I am trying to make small changes that will hopefully make a big difference to our family and our sense of happiness. I am grateful for the small things to find joy in, the red sky this morning was really something to behold and my sourdough starter is bubbling away ready for me to make a loaf later.

I am also incredibly lucky to have a job that I love, passing on my love of bread making and baking to others through Veg Patch Kitchen Cookery School. Next week will mark five years since my first class for paying customers. The time has flown by. Nothing makes me happier than hearing from someone to tell me that they are making bread regularly since taking a class with me and that it is making them feel happier and healthier.

So whatever resolutions you may have made or whatever 2020 brings I hope you can find joy and happiness in the small things each day and maybe pass on your love of baking to friends and family either by passing on your skills or making them a delicious cake to share.

Kath x

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Einkorn Apple Cake

Tomorrow I am running a Breadmaking with Heritage Wheats class using Einkorn, Emmer and Khorasan (aka Kamut) flours. But these flours aren’t just wonderful for bread making they shine in cakes too (and pastry and scones). I have made this apple cake with einkorn to show how tasty this particular flour can make all of your bakes. I have made shortbread using khorasan too. You can of course replace the einkorn with any wholemeal flour you have in the cupboard. Spelt would be lovely and is currently easier to buy than einkorn flour. If you are looking for a supplier for einkorn though check out Shipton Mill as they have an extensive range of flours for sale and the delivery is quick.

450g eating apples, peeled, cored and sliced
250g softened butter
250g caster sugar
4 eggs
1/2 (half) tsp mixed spice
250g einkorn flour
1 tsp baking powder
demerara sugar for the top of the cake

Line a rectangular baking tin measuring 30cm x 20cm. Preheat the oven to 180 degrees celsius or gas mark 4 or use the Baking oven of the 4 door Aga.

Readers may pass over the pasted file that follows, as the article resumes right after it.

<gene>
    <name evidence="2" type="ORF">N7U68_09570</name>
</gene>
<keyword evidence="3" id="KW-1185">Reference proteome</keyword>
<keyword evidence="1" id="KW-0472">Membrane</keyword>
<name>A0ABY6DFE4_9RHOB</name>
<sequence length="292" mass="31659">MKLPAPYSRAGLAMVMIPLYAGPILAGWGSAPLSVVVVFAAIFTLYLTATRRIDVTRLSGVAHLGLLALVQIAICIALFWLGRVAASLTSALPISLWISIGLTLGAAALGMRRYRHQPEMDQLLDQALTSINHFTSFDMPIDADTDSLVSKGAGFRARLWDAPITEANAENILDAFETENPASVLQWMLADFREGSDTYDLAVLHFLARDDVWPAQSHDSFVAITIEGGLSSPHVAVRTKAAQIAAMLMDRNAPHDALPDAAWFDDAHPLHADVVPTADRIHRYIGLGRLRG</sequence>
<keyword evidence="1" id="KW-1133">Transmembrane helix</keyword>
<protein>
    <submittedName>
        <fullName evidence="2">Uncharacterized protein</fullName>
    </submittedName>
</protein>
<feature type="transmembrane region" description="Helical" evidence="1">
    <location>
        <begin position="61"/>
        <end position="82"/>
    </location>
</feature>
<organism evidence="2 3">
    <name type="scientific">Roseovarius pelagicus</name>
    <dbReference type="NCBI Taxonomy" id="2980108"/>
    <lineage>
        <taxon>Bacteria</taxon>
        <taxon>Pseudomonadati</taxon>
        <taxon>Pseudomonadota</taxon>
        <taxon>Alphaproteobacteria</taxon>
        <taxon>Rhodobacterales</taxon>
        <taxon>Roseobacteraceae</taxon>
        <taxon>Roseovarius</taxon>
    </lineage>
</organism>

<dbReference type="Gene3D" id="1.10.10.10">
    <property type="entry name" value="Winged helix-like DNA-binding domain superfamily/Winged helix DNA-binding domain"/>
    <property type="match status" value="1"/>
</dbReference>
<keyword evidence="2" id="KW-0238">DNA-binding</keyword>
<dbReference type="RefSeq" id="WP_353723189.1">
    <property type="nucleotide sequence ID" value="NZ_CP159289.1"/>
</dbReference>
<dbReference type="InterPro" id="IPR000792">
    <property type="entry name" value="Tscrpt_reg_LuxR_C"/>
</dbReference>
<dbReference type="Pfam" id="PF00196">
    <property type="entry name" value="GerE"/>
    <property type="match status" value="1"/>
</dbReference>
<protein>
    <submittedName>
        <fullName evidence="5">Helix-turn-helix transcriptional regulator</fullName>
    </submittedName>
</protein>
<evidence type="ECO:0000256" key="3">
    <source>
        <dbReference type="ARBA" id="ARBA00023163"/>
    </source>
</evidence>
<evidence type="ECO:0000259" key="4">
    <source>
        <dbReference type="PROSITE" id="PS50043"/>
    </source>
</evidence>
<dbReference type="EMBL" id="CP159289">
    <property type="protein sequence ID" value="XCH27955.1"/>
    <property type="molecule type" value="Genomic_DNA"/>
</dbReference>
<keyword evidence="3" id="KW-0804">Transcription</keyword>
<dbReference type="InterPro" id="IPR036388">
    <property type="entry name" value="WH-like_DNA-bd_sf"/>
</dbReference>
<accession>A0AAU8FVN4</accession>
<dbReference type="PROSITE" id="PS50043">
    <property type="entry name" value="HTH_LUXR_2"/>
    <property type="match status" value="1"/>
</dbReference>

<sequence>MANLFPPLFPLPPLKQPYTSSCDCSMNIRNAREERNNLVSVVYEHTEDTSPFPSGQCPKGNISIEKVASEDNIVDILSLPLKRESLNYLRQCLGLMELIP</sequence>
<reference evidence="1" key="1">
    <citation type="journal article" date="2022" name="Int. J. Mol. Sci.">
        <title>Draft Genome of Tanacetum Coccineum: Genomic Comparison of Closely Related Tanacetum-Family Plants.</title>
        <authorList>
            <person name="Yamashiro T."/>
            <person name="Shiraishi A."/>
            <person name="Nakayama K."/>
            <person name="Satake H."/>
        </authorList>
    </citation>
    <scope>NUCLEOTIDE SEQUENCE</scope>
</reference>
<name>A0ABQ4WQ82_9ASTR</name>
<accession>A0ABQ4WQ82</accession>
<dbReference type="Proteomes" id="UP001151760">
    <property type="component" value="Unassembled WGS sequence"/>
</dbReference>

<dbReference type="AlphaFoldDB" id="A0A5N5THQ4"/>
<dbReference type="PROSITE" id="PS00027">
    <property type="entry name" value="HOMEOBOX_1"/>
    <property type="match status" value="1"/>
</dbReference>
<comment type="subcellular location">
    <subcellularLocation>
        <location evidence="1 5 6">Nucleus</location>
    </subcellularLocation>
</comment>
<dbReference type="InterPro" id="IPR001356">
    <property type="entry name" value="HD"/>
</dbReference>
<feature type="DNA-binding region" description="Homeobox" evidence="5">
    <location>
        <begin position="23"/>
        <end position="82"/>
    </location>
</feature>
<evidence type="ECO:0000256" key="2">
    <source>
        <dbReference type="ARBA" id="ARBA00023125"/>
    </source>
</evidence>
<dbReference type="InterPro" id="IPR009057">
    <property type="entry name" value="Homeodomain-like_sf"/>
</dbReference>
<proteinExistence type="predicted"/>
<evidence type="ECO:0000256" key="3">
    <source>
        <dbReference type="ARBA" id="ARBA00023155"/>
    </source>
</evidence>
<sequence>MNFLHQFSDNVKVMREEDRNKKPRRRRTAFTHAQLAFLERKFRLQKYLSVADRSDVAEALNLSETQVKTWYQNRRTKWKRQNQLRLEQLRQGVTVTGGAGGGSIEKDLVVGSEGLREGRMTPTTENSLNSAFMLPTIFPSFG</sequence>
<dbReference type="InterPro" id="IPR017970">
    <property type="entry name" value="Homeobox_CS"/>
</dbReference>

In a large bowl beat the butter and the sugar together until soft and fluffy. Add an egg at a time, beating well after each addition. Add the mixed spice, flour and the baking powder and fold in until well mixed. Spread half the batter in the tin, place most of the apples on top and then spread the remaining batter over. Place the remaining apple slices on top and sprinkle generously with demerara sugar. Place in the preheated oven and bake for 35-45 minutes until the top is golden and a skewer comes out clean (bearing in mind that if you pierce a bit of apple this will come out on the skewer, it’s raw cake batter that you are looking for). Leave to cool in the tin.

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Wholemeal Lemon Drizzle Cake

This is the cake I made to take with me to feed the people who came along to listen to me talk about the difference that fresh milling your flour can make to your bread and cakes at Ludlow Food Festival a couple of weeks ago. I took my KOMO table top mill with me along with a selection of grains grown organically at Green Acres Farm just up the road from me in Shifnal, Shropshire and some that you can buy from Bakerybits. It is getting easier to buy grain from a farmer not too far away from you, so if you fancy buying a flour mill there are more and more options for sourcing a wide variety of grain. Take a look at UK Grain Lab’s page for a list of farmers that want to sell direct to you.